Fintechs should also research the investor’s portfolio to see if there are any competitors, companies they’d like to collaborate with, or companies they admire. And it’s fair to ask about these companies specifically. This shows investors that the fintech has done their homework and has an informed perspective. 

Taking this one step further, don’t be afraid to have conversations with these companies and ask what it’s like to work with this investor. Much of an investor’s credibility and reputation comes from their portfolio companies. Hearing a portfolio company’s firsthand experience and perspective may help determine if this investor will fit from a business and cultural standpoint.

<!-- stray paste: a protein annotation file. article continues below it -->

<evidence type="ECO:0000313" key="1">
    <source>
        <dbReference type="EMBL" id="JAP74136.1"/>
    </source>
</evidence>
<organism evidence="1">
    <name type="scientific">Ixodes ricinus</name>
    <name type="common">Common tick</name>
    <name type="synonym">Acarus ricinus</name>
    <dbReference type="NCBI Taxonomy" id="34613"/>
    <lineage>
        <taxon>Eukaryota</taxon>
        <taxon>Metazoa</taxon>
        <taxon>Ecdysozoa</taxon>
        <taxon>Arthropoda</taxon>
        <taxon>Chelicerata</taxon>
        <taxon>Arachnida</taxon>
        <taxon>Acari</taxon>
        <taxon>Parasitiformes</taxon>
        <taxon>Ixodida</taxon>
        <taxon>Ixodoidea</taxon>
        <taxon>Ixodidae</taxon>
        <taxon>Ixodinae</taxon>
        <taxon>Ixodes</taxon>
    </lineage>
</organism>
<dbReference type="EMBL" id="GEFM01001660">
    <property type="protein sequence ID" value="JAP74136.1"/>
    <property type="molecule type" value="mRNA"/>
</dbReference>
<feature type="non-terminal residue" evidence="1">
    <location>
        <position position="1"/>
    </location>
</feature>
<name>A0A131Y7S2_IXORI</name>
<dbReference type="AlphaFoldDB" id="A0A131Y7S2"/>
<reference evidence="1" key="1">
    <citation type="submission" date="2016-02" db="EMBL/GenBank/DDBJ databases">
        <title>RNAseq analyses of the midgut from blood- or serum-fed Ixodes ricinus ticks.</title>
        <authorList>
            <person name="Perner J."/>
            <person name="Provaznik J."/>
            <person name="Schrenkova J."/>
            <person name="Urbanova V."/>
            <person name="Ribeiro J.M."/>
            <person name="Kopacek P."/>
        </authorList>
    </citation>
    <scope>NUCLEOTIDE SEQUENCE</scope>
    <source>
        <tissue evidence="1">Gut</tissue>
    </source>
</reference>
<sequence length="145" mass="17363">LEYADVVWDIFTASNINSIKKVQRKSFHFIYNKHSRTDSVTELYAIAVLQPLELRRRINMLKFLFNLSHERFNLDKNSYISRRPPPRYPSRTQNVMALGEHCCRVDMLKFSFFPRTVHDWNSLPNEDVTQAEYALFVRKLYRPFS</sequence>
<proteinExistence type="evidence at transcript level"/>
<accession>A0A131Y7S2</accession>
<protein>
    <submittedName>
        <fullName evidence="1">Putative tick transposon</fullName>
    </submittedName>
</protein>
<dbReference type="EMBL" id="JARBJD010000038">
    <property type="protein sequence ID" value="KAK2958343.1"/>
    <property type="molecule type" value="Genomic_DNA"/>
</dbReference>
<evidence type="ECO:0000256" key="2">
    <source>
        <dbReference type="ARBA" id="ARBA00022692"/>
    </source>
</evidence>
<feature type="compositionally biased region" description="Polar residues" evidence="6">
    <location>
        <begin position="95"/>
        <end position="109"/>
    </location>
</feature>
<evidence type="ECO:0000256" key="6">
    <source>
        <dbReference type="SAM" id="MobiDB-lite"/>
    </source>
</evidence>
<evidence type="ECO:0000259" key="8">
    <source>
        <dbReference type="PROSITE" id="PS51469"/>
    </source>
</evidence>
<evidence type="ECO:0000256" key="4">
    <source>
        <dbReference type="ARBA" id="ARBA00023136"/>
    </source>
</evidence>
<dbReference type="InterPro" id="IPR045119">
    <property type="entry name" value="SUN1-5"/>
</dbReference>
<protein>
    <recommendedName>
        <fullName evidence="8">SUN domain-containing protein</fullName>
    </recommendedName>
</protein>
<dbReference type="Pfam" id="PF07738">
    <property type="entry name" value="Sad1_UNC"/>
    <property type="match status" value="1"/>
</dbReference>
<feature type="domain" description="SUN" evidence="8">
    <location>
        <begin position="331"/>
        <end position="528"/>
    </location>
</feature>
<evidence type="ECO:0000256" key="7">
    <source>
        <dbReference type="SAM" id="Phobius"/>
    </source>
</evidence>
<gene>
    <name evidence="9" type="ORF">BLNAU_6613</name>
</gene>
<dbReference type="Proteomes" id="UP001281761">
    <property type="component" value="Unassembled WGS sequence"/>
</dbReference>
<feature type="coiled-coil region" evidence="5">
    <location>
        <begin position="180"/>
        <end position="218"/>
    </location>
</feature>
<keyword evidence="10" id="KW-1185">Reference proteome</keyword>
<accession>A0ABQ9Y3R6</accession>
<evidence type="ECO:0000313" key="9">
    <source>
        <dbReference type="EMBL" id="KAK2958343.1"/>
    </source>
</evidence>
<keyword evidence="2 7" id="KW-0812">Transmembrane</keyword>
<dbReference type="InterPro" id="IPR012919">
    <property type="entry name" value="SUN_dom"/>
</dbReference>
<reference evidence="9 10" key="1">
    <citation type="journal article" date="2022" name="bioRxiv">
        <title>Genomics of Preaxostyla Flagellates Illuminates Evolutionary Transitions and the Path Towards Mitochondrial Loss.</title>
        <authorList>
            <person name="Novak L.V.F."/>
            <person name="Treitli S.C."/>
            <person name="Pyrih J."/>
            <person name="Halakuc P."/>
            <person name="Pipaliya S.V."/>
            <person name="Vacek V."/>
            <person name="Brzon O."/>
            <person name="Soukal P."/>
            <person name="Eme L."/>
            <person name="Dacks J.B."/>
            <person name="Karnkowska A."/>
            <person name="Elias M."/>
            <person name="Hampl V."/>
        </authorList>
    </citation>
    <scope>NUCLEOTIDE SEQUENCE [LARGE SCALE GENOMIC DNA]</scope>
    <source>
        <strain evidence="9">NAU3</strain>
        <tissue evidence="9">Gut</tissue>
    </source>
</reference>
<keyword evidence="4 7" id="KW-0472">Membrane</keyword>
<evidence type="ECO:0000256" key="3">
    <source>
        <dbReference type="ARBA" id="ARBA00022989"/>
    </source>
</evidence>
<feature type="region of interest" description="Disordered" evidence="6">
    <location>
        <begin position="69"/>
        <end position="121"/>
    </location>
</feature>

As the fundraising environment continues to tighten, fintechs are challenged to make the most of every meeting and interaction with venture capital firms. This is best accomplished through a pitch deck, demo, research and questions. Although the pitching process can be exhausting and disheartening at times, it’s best to focus on what founders can control – being prepared and knowing their business. 

Elizabeth McCluskey is a director at CMFG Ventures, the venture capital arm of CUNA Mutual Group. She leads the Discovery Fund, which invests in early-stage fintech companies led by underrepresented founders. To learn more about CMFG Ventures, visit